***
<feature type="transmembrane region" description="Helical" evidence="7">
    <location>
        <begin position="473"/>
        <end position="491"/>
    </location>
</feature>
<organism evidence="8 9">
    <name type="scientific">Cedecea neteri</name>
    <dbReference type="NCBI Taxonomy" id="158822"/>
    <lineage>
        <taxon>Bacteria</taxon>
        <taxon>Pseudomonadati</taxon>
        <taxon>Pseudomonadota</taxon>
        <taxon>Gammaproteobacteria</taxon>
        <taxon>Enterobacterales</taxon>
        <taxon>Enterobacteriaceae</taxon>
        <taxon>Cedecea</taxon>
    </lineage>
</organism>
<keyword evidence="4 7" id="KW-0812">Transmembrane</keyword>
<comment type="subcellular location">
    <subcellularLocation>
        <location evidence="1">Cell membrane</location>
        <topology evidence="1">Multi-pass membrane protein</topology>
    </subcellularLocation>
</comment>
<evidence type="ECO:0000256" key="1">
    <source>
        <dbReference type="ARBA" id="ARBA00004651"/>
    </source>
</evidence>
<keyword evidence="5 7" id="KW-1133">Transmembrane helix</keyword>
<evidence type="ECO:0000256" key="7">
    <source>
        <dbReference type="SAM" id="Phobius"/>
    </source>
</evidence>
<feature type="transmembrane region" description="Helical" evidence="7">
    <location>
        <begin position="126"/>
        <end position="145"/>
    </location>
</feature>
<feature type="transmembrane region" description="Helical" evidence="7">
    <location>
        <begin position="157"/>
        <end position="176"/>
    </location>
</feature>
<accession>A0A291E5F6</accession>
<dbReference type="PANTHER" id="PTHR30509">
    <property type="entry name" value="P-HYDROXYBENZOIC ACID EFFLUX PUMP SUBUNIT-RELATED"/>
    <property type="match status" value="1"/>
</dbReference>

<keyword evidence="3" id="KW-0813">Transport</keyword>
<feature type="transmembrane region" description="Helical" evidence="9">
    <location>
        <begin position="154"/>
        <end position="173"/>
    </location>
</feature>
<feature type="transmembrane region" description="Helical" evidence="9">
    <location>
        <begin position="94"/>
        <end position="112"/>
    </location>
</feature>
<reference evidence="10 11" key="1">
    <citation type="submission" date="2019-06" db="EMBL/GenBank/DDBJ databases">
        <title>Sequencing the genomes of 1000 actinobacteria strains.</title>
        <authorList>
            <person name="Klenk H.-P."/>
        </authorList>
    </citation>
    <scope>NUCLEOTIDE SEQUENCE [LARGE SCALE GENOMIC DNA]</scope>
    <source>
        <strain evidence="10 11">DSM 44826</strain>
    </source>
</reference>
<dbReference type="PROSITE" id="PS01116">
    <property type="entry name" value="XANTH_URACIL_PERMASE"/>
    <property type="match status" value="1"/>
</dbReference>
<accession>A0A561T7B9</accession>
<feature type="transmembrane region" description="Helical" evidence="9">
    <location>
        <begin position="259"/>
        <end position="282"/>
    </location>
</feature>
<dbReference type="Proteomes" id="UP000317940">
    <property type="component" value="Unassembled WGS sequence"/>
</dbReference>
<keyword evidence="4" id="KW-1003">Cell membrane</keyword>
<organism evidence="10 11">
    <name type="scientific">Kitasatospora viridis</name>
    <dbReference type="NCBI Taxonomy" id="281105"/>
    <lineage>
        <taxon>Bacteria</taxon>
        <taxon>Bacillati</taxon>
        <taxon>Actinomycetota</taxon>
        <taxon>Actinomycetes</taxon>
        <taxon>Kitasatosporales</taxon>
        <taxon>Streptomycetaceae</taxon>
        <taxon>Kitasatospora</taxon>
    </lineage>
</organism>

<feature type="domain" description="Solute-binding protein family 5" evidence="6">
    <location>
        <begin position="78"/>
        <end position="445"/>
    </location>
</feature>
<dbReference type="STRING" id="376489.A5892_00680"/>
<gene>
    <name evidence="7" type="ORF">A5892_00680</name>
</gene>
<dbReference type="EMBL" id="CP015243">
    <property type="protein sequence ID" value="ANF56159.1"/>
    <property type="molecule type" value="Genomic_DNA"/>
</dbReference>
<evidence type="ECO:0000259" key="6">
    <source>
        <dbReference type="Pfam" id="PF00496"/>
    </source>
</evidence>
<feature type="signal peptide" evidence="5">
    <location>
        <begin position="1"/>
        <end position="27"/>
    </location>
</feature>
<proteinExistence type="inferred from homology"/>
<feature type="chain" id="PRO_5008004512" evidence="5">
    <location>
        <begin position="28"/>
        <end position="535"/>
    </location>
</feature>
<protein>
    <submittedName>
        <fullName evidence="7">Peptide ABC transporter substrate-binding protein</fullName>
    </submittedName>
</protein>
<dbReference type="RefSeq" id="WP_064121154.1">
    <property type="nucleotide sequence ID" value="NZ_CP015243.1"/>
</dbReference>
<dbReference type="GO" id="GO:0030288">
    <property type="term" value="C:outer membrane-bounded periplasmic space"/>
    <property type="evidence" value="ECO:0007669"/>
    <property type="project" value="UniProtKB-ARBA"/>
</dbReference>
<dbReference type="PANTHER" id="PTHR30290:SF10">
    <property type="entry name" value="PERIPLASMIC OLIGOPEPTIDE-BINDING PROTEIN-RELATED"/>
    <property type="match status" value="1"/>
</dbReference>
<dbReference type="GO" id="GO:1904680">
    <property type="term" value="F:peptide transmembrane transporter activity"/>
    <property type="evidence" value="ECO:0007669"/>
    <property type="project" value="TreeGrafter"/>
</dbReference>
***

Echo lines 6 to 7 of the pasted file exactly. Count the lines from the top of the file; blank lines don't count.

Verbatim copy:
</feature>
<organism evidence="8 9">